Former, current players appear in ads for Obama, Romney

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We’ve had a number of political posts on our site recently, and this is another one. So if you think Raptors-Thunder is the big matchup on Nov. 6, you might not find this interesting. But we do.

Both President Barack Obama and Republican candidate Mitt Romney have found support among the NBA family and have put it to work in recent TV ads.

Obama’s ad is entitled, “The Greatest” and runs 60 seconds. It features Alonzo Mourning, Vince Carter, Dahntay Jones, Etan Thomas, Harrison Barnes, Juwan Howard and former WNBA player Kym Hampton.

Romney’s ad is entitled “Born and Raised in Nevada” and runs 30 seconds. It features former NBA player Greg Anthony, who says he voted for Obama in 2008 but is voting for Romney this time around.

In addition to using NBA players, both ads appear to be targeting swing states. Mourning is a fixture in Florida and Carter, Jones and Barnes all played collegiately in North Carolina. Anthony is from Las Vegas and played at UNLV.

Hat tip to

Obama hoops with ‘Melo and Bosh, no media allowed


Illustration from

At a certain point, word will leak out about what exactly went down when President Barack Obama played basketball with a group of current and former NBA players.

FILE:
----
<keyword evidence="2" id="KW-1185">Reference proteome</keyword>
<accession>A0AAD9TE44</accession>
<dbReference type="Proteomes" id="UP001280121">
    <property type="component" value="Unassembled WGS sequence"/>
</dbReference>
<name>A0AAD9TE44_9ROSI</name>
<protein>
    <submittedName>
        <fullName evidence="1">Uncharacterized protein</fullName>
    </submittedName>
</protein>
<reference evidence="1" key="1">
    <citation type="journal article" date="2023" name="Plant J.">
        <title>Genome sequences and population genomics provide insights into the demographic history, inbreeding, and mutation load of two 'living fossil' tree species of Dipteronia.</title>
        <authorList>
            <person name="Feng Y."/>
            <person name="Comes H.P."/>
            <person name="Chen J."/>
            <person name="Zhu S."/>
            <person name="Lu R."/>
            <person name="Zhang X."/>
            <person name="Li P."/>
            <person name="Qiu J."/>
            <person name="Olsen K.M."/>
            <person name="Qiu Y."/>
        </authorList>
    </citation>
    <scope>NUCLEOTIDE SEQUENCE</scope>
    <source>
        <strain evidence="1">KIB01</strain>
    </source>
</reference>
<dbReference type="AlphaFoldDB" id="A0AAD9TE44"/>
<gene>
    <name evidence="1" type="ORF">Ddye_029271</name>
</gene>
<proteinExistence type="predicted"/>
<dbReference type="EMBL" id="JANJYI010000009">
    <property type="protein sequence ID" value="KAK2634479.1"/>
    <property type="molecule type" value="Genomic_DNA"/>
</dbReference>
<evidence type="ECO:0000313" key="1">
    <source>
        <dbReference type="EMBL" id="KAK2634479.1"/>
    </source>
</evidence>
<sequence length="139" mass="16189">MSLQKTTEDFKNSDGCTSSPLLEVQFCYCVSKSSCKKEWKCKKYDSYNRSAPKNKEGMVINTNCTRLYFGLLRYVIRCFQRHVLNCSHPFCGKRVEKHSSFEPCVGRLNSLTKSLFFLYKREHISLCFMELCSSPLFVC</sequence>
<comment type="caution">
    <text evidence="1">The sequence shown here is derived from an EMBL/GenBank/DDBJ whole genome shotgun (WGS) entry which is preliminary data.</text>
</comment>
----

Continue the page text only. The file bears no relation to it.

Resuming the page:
It happened after a fundraising dinner last night in New York, and the media was not allowed to watch, film or gawk.

In attendance were Carmelo Anthony and Chris Bosh, NBA commissioner David Stern, Charlotte Bobcats owner and closet Republican Michael Jordan, and retired players Patrick Ewing, Alonzo Mourning, Penny Hardaway and Sheryl Swoopes.

After dinner, Obama participated in an informal shootaround with the NBA players and other guests, according to campaign spokeswoman Jen Psaki.

“He’s not taking any one-on-one game tonight,” Jordan said in introducing the president, according to Hans Nichols of Bloomberg News.

More from Nichols:

  • “Mr. Romney, my opponent, his main economic plan is to give everybody in this room a tax cut,” Obama told the NBA crowd. “Now some of you may find that appealing, but the fact of the matter is we can’t afford it.”
  • More than 250 tickets were sold at prices ranging from $2,500 to $50,000.
  • Obama’s remarks were laden with sports metaphors, and he drew a comparison with what he did for increased political participation in the 2008 election with how Jordan spurred interest among non-basketball fans in the 1990s.